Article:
I have some question integrating between combinatorics and recursive formulas.

Generally, I have some difficulty with the concept of recursion, as well as with the recursion in programming unfortunately.

I have some question to solve, and maybe you can guide me:

Find a recursive formula and a terminal condition for the number of words with the length 'n' that can be written by $A, B, C$, such that these combinations won't be shown: $AB, AC, BA, BC$.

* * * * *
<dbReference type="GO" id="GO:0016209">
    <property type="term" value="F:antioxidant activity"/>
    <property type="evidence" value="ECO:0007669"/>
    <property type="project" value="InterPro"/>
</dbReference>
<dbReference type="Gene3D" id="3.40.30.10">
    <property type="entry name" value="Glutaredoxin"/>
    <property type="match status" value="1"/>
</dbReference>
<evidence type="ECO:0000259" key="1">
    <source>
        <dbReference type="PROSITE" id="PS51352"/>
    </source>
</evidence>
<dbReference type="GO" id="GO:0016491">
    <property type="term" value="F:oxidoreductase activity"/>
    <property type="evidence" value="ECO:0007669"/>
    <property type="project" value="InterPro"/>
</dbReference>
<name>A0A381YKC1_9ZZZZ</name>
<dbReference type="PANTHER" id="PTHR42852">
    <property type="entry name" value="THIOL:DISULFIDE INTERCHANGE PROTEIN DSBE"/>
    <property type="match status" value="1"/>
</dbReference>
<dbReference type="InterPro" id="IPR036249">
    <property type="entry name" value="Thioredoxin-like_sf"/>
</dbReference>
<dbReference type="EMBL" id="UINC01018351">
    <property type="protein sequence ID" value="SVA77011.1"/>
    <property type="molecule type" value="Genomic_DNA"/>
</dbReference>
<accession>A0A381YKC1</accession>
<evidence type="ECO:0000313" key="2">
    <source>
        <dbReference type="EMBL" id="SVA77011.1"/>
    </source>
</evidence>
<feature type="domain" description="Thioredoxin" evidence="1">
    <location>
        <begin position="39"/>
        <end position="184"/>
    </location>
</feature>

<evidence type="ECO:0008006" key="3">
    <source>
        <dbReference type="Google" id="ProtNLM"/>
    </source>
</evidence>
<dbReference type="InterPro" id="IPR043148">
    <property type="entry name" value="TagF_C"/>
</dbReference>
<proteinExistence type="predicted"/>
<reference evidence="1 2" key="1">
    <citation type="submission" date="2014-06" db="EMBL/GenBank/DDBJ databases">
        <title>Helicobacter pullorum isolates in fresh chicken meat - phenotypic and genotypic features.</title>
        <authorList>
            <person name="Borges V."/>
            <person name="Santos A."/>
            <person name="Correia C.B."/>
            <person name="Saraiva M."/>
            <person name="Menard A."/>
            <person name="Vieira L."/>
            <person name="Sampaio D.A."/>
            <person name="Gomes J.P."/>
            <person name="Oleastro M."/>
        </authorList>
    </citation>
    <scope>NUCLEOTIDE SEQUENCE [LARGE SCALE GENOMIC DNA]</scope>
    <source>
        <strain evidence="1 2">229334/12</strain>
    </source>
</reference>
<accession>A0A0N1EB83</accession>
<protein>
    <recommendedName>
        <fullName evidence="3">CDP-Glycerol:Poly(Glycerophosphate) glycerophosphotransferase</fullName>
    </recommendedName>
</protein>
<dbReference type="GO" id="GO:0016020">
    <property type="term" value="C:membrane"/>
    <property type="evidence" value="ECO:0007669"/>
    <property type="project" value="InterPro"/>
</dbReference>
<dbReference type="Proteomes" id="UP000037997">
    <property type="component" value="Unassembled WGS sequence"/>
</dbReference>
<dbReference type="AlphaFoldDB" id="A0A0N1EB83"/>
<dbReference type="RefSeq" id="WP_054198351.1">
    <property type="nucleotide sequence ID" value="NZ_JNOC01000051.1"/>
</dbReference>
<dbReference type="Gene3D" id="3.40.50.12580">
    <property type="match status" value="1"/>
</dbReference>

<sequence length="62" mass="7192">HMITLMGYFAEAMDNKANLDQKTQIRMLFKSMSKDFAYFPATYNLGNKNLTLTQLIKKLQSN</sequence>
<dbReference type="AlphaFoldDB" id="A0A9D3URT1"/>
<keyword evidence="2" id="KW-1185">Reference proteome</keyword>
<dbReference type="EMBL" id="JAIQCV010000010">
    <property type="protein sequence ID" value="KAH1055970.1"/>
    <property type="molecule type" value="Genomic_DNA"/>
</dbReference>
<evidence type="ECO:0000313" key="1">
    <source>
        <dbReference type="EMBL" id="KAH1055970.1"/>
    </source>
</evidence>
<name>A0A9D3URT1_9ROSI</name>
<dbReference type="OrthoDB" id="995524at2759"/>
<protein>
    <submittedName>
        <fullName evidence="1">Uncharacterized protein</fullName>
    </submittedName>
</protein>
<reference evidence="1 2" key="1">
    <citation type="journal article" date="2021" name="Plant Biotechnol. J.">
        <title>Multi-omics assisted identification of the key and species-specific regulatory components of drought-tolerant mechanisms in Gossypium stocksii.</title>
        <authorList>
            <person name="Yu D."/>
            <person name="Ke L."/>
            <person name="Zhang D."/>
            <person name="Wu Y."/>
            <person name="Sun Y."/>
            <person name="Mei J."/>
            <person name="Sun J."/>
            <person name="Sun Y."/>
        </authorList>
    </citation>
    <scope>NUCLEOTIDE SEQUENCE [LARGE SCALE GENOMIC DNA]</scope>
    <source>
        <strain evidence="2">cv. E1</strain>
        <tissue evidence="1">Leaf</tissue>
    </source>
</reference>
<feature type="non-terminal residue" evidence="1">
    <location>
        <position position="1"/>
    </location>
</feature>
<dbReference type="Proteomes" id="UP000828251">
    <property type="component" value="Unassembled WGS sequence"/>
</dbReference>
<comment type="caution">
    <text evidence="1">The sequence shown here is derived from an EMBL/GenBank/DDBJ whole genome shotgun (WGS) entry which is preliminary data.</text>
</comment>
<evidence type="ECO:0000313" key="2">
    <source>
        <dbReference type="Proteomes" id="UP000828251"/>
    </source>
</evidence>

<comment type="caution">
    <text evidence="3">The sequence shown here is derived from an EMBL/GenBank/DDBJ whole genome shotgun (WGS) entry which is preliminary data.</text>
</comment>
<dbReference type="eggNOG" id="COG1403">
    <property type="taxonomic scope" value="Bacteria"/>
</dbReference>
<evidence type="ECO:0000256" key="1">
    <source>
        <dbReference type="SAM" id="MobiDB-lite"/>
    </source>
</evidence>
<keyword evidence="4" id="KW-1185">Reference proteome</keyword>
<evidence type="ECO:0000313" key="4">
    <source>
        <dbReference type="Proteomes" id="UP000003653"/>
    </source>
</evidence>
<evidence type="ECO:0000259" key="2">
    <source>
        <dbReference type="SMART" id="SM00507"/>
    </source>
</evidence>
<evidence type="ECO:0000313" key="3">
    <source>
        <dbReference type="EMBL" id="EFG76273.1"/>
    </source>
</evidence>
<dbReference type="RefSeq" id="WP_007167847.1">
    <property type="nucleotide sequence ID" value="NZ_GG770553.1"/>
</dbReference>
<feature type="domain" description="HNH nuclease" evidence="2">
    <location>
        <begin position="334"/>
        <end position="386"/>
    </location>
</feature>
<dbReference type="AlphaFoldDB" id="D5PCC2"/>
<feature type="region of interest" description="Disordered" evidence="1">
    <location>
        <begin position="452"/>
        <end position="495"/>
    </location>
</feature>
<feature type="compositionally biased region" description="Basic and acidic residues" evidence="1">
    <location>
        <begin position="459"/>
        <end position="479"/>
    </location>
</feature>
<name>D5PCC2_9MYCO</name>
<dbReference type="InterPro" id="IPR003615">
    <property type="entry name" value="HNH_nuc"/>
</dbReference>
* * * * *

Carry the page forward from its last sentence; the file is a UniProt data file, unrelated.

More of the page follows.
Now, I know that if we start from $A$ or $B$ we of course have one option, 'n' $A's$, 'n' $B's$ - which are two combinations.

Now, if we start from $C$, I understand we have more 'n-1' letters to write such that we don't write the illegal ones.

I know that means we have $a_{n-1}$ combinations after $C$.
But that is what I don't understand, what is that $a_{n-1}$, how do we know it really contains only the legal combinations?

I wold love to get some sense of this concept.